Thereafter Abu Musa Ashari took the stage to announce the decision. Abdullah b Abbas asked Abu Musa not to be the first in making the announcement. He advised him that he should let 'Amr b Al Aas speak first. Abu Musa did not pay any heed to the advice of Abdullah b Abbas, and announced the decision that both he and 'Amr b Al 'Aas had agreed that Ali as well as Muawiyah should be deposed and it should be for the community to elect whomsoever they lined as the Caliph. He observed that in accordance with this decision he deposed his candidate Ali. Thereafter Amr b Al Aas took the stage. He said that according to the terms of the arbitration agreement the umpires had to decide as to whom out of Ali and Muawiyah the sovereignty was to belong. He observed that as the umpire representing Ali had deposed him, Muawiyah was the only candidate left in the field and as such the sovereignty belonged to him.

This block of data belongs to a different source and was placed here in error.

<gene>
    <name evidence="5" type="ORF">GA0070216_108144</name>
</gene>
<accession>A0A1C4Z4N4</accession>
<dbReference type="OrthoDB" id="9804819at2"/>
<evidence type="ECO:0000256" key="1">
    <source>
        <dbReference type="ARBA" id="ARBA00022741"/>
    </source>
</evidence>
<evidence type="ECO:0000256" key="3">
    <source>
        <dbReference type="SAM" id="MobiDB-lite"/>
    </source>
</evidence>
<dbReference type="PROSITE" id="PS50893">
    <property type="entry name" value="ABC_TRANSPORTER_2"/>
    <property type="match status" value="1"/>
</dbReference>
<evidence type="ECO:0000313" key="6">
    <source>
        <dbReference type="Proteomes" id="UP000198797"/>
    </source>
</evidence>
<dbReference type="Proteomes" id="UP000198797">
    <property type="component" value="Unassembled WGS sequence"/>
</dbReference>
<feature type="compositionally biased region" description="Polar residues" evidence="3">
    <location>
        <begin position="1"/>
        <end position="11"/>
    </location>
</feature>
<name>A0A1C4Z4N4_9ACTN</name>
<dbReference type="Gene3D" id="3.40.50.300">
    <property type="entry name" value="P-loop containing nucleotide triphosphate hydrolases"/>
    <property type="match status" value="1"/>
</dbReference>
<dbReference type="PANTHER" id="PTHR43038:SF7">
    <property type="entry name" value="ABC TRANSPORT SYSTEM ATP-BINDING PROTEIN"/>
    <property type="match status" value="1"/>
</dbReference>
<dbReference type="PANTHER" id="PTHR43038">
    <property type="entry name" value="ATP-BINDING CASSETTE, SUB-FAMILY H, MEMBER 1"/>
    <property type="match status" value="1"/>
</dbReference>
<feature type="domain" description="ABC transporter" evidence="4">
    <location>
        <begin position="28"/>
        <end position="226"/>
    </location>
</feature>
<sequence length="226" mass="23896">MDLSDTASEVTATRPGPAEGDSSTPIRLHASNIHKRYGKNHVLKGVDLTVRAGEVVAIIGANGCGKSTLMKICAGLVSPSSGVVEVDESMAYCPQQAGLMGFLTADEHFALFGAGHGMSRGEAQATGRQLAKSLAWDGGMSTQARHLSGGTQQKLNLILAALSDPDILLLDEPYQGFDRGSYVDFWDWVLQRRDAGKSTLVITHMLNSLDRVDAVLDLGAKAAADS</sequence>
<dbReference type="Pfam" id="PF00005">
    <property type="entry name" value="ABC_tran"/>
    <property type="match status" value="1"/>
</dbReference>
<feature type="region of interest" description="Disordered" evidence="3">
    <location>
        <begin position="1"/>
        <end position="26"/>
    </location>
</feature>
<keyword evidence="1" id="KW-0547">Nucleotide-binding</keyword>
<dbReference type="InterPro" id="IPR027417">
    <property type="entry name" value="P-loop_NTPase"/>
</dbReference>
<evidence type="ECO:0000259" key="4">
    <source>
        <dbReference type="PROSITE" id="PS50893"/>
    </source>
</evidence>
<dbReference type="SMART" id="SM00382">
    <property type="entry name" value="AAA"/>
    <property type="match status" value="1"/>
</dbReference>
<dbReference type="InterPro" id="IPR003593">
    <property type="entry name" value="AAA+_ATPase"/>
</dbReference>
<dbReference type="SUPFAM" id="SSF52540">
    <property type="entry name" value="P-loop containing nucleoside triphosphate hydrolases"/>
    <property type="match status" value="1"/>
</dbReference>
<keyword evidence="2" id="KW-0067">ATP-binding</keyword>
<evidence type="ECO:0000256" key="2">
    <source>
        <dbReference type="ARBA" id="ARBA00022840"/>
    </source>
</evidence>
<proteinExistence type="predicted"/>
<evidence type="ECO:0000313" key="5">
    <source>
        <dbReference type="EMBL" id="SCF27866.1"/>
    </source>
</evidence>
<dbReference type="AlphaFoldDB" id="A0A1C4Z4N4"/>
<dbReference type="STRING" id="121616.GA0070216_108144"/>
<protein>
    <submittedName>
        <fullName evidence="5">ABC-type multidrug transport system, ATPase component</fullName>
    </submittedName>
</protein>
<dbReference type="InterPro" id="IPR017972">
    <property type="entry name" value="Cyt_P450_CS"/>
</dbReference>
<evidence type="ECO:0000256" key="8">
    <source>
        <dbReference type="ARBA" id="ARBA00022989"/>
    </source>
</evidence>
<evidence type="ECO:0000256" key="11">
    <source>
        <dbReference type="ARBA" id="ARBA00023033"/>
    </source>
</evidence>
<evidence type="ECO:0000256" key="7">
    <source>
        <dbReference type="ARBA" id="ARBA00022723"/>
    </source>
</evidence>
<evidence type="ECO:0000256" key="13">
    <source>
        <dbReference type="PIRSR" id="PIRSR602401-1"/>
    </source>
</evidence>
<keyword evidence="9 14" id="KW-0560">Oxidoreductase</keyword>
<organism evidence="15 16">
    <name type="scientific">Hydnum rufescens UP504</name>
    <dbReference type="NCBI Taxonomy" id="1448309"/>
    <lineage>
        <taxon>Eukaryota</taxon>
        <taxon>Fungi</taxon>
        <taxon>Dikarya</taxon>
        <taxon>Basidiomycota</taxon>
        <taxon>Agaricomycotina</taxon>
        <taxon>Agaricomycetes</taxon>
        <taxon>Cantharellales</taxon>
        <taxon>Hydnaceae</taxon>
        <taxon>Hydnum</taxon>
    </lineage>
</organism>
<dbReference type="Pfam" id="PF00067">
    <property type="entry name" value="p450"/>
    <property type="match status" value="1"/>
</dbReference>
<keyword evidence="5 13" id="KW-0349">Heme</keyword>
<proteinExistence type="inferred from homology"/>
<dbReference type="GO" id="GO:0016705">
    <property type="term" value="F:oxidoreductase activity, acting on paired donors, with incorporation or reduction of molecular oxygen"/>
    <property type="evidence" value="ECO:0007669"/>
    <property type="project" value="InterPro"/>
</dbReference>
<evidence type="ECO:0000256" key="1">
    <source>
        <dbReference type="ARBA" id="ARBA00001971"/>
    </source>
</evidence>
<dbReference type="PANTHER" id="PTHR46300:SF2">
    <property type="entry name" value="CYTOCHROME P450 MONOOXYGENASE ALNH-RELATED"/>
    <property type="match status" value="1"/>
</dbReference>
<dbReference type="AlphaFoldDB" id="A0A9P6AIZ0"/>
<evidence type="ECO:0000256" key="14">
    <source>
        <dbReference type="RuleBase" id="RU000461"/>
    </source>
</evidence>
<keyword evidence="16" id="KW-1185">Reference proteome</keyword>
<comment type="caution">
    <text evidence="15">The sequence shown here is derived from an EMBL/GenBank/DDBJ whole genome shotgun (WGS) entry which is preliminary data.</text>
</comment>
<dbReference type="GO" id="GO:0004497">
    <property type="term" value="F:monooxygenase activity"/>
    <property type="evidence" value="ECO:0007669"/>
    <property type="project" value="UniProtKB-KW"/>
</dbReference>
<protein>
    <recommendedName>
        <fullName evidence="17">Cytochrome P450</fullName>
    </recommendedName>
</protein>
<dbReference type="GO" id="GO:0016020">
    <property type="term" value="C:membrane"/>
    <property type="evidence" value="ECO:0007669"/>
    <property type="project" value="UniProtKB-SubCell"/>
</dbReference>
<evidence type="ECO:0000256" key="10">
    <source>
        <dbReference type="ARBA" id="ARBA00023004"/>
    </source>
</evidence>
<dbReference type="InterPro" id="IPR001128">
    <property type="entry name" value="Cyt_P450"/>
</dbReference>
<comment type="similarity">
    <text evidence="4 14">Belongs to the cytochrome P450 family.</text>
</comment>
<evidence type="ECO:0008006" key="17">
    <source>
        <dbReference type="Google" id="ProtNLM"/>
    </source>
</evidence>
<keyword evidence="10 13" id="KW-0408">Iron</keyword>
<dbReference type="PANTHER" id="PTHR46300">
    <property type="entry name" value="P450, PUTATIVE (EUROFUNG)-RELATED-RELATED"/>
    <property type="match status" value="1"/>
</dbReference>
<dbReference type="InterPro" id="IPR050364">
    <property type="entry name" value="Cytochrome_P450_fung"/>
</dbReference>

There is some controversy as to what actually transpired between the umpires. According to the accounts that have come down to us, it is said that both the umpires had agreed between themselves that both Ali and Muawiyah should be deposed, and that 'Amr b Al Aas went back on the agreement, and betrayed Abu Musa Ashari. This does not appear to be a correct account of what actually happened. If both the umpires had originally agreed to the deposition of both Ali and Muawiyah, and 'Amr b Al 'Acts went back on such agreement, Abu Musa could have taken the stage and said that as 'Amr had violated his agreement with him his decision was of no effect. What appears to have happened is that when Abu Musa suggested that the matter should be referred to the community for the fresh election of the Caliph, 'Amr merely asked him to make an announcement to that effect. Abu Musa was not shrewd enough to realize the implication of such announcement. It is well known that when Abu Musa was the Governor of Kufa he had advised the people of Kufa to remain neutral in the dispute between Ali and Ayes in spite of the fact that he had taken the oath of allegiance to Ali, and was legally as well as morally bound to obey the command of Ali. Ali had to depose him. Ali had to accept nomination as an umpire under pressure. Although Ali did not have full confidence in Abu Musa, he still hoped that as Abu Musa was otherwise a pious Muslim he would act in a fair and impartial way according to the injunctions of Islam. Abu Musa was in fact so much obsessed with the idea of neutrality that he suggested the stepping aside of both Ali and Muawiyah and the election of the Caliph by the community afresh. Such suggestion was not within the four corners of the agreement according to which the umpires had to decide as to whom out of Ali and Muawiyah sovereignty was to belong. The accounts that come down to us provide that as soon Abu Musa made this suggestion, Amr b Al Aas jumped up and asked Abu Musa to announce that decision. Abu Musa considered that in asking him to make his announcement, Amr had agreed with him. Actually 'Amr had not made any agreement. He was shrewd enough to realize the implications of the suggestion of Abu Musa and wanted him to announce his suggestion. To be fair 'Amr did not violate any agreement with Abu Musa; he merely took advantage of the weakness in the stand of the umpire of Ali. The life story of Ali is a painful story of betrayals. To other betrayals one more betrayal was added as a consequence of the arbitration proceedings.